Accountable Care Organizations (ACOs) are groups of doctors, hospitals, and other healthcare providers, who come together voluntarily to give coordinated high quality care to their medicare patients. Now healthcare organizations and doctors are facing the most sweeping payment transformation in history as there has been an accelerating shift to different types of value-based and shared-risk models which impacts hospitals operations and bottom lines. The process of group of doctors trying to meet these new rules is known as ACO Health Solutions. Below are some steps they have to meet during the preparation for the transition.
Preparing for a Shift from Fee-for-Service to Fee-for-Value
Remaining financially viable—and excelling—under fee-for-value contracts requires a fundamentally different set of competencies. To succeed under fee-for-service contracts, health care leaders need to be skilled at driving growth of high margin—and, typically, acute care—services. To succeed under value-based payments, healthcare leaders must do the exact opposite. To reduce costs, preventative services are emphasized far more than high-cost, acute care services, which are used as sparingly as possible. To improve quality, leaders need to identify and minimize unnecessary variation from evidence-based practice.
Today’s healthcare leaders face the great challenge of developing the competency for this new world in a market that, paradoxically, rewards a different set of values. Despite the challenge, building these new competencies is absolutely critical. Straddling two fundamentally competing payment models is sustainable only while value-based payment contracts represent a small subset of overall agreements. As providers and payers identify effective value-based contracts, it’s likely that the market will hit a tipping point where there’s a rapid acceleration toward value-based payments. Organizations that are unprepared for this shift put themselves at serious risk.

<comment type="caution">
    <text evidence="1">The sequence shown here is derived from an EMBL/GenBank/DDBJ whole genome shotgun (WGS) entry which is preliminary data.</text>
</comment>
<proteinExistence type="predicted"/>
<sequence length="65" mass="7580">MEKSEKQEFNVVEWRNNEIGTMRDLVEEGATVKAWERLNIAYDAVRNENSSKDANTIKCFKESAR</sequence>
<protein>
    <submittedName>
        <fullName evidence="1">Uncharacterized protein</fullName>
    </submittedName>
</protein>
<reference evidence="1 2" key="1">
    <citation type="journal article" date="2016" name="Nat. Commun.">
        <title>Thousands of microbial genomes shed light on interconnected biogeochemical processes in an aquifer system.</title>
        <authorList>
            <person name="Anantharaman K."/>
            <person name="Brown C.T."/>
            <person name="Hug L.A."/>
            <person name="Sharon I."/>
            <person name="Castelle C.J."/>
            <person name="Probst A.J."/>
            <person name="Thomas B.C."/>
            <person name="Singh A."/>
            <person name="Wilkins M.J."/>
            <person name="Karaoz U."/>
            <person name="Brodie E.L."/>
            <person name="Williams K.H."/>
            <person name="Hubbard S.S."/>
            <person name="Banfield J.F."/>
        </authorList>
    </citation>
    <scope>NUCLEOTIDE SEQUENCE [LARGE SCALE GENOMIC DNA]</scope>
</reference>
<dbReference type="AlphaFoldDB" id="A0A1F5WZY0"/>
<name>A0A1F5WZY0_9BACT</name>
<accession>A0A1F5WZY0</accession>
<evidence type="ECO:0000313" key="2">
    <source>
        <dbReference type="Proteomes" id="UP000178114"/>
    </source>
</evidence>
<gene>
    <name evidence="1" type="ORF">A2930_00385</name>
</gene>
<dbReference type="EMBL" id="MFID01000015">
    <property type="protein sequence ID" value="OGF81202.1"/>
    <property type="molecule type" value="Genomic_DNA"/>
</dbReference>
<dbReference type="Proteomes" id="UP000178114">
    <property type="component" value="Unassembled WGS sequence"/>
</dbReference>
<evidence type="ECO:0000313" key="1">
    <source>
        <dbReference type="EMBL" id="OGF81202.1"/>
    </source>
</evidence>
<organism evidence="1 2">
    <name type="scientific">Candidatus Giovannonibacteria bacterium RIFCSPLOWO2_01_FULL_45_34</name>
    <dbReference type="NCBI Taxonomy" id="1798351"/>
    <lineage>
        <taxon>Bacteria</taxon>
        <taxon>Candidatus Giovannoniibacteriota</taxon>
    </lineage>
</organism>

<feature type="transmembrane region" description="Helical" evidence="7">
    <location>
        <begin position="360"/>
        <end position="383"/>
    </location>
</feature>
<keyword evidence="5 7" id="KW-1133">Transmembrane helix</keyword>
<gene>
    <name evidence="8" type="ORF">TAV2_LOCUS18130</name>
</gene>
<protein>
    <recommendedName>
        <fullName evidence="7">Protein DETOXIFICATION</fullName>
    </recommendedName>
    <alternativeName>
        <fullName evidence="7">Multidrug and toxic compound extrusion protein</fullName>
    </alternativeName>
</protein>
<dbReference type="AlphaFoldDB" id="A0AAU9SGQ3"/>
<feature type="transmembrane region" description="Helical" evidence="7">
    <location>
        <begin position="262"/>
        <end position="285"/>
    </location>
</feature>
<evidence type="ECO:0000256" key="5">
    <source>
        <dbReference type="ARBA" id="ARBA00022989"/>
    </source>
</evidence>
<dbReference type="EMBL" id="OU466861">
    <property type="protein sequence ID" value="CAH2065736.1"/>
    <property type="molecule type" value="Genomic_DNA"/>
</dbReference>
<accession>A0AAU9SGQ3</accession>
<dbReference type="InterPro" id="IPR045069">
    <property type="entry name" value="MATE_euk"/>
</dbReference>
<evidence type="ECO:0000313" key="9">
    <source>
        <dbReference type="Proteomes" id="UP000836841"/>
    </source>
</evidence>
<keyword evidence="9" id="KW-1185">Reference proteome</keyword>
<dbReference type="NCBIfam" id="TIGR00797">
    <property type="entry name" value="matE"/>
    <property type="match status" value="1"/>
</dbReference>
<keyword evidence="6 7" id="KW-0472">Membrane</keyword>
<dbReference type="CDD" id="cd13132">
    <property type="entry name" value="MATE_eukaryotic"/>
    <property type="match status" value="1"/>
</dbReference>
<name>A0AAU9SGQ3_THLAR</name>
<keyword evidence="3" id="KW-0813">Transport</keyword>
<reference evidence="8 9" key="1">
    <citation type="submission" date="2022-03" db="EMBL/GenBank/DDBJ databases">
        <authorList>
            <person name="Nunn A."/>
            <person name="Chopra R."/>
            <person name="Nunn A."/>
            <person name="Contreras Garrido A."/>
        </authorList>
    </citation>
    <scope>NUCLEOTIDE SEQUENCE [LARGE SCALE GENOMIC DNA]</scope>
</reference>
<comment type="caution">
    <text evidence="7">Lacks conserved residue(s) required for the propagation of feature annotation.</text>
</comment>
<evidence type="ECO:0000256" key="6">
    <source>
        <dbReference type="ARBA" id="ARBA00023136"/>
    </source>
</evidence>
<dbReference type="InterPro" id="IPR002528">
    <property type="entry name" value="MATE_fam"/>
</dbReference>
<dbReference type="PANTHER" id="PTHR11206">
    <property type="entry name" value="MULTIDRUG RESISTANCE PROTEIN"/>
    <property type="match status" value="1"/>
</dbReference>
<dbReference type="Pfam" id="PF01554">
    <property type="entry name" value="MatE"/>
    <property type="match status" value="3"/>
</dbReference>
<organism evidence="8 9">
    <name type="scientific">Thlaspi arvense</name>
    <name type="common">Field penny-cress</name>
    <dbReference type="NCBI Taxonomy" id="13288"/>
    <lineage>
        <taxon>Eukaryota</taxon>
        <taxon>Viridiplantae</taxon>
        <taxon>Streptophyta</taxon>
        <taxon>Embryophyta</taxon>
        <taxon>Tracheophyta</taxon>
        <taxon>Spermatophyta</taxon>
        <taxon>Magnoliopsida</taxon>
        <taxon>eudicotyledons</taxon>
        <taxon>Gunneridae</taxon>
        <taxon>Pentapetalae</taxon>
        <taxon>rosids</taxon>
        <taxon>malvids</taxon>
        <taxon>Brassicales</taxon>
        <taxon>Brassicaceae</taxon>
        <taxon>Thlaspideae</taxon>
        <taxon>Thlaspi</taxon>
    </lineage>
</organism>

Separating Near and Long-Term Priorities
While our destination is clear, the first step in a healthcare organization’s journey toward value-based payment is often not. Fundamentally transforming a health care delivery system requires a wide array of new competencies. For many organizations, the first step in this journey is signing on the dotted line to put one or two contracts and a small set of their population at risk. Lacking a map to the next town in a long journey, healthcare leaders are left to transform their business with little direction. In our experience, health care organizations are best served by separating near-term and long-term priorities. Near-term priorities are owned by a small group of leaders, typically the ACO team, which sets the guiding path for prioritizing the development of competencies that are central to managing at-risk contracts successfully. Concurrently, this team works closely with leaders across the care delivery system to prepare the organization for true care delivery system transformation, a journey that will take place across the next decade. By investing in near-term imperatives and prioritizing long-term transformation efforts, ACOs can make meaningful steps toward value-based payment without overwhelming their organization’s resources and capabilities.
Today’s fee-for-service contracts reward healthcare organizations that increase the volume of services that they provide. Broadly, value-based contracts attempt to use payment to incentivize other aims, such as cost reduction and quality improvement. Many of these payment models attempt to improve on the current fee-for-service system, while adjusting the model in a range of ways—small and large—in an attempt to more adequately compensate ‘value’ in health care. Other models, like capitation, represent a break altogether from the current fee-for-service system. Providers, payers, and employers across the country are experimenting with a wide variety of these payment models in an effort to find contract types that best improve care delivery.
A note about terminology: increasingly, accountable care, population health management, at-risk contracting, and value-based payment are used interchangeably. Of these terms, value-based payment is often used the most broadly to reflect even small iterations on the current fee-for-service model (like pay-for-performance initiatives). Health Catalyst separates accountable care efforts—which we also refer to at-risk contract initiatives—from population health management. True population health management requires care delivery system transformation. The efforts that healthcare organizations are undertaking in new payment models like ACOs are just one step in a much longer journey.